ECONOMY

Sofia, IMF don’t see eye to eye on 2003 budget for Bulgaria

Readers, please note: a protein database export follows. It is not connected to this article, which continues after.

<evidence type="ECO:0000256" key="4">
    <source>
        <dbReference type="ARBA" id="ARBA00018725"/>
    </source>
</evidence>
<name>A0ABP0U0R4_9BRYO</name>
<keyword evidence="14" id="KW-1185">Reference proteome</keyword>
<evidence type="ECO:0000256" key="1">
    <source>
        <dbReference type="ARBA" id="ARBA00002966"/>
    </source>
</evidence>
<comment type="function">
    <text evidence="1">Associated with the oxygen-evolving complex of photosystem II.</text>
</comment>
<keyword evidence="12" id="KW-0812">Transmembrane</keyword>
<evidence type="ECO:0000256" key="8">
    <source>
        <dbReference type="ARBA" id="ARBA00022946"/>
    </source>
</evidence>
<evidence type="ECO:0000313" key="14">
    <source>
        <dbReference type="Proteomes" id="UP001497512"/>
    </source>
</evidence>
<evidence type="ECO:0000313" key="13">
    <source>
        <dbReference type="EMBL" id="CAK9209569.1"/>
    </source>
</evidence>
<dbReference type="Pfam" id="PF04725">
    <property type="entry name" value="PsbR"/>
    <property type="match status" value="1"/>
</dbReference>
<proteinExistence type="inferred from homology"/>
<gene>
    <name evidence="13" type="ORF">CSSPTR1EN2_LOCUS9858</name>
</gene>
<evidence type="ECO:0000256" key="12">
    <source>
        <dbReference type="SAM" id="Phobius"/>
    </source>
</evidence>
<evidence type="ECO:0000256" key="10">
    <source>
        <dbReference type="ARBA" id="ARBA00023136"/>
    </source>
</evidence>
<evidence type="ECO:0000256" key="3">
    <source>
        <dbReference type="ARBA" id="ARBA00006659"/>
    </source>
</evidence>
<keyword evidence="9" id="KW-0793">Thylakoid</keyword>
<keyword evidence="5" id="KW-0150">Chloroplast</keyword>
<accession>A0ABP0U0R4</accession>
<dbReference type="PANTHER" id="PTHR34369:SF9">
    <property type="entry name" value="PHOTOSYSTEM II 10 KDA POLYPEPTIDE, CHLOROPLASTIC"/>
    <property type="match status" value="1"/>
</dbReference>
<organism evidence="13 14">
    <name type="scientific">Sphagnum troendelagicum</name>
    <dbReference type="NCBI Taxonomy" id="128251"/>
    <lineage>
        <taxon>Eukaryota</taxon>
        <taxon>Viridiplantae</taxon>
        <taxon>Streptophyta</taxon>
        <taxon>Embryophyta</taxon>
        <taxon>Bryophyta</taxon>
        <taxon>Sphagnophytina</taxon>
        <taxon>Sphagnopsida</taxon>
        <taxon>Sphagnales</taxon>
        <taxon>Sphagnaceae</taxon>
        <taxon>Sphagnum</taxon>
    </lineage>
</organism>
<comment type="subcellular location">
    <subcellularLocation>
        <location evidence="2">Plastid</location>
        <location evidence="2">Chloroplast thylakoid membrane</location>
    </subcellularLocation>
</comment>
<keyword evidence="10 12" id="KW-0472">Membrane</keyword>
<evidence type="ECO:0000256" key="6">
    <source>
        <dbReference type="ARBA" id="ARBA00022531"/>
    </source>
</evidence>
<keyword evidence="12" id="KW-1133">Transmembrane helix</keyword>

SOFIA (Reuters) – Bulgaria and the International Monetary Fund (IMF) said yesterday they had failed to agree over the Balkan state’s 2003 budget, with the government refusing for the first time to obey its main economic mentor. But mindful of its credibility abroad depending on relations with the IMF, the government said it would try again to bridge differences with the fund by the end of this year, signaling its readiness for compromise. The IMF, which has, so far, heaped praise on the government for its prudent fiscal policy, warned that its plans for next year would lead to a significantly higher budget deficit than the target of 0.7 percent of gross domestic product. «We think that there could be a deficit of above 2 percent of GDP,» the IMF’s mission chief Jerald Schiff told Reuters at the end of a two-week visit aimed at resolving budget differences. «Our view is that the current budget is not the one they should go ahead with,» Schiff added. It was the first IMF review that ended with disagreement since Bulgaria signed a two-year $300-million deal with the IMF in late 2001. The government, hit by plunging popularity because it has not met 2001 election pledges for a quick improvement in living standards, plans to raise social spending next year, while hoping to boost tax and social contribution revenue. But the IMF, which has had a huge say in decision-making in Bulgaria since communism collapsed in 1989, disagrees. «Proceeding in this direction may weaken Bulgaria’s overall fiscal health…,» the IMF said in a statement. Caution urged «We are aware that the government has not got enough credit (at home) because, of course, Bulgaria has not been transformed from a poor country into a rich country in one year… But they must be more cautious (with budget estimates),» said Schiff. The IMF said the government was overestimating social security contribution and tax revenues, and expenditure should be more conservative until new measures to raise taxpayer compliance materialize. It also opposes a planned cut in healthcare subsidies given the slow pace of reforms in the sector aimed at closing or privatizing some loss-making hospitals. Schiff said his team was ready to come back to Sofia at any time to try to resolve the differences. Bulgaria expects to receive its fourth tranche under the nine-tranche deal with the IMF in January, provided talks on the budget are completed by that time. «Receiving IMF funding is not the government’s main priority… It is more important to have an agreement with the IMF that sends good signals abroad,» Finance Minister Milen Velchev told reporters earlier yesterday. Despite budget differences, Schiff said the IMF remained upbeat about Bulgaria’s economic prospects. He forecasts Bulgaria’s economic growth at above 4 percent this year and expects it to reach around 5 percent next year and in coming years, although this was dependent on external factors. «If there is war in the Middle East, that could change everything, if the European Union (Bulgaria’s main trading partner) stays in deep recession that could also change things,» he said.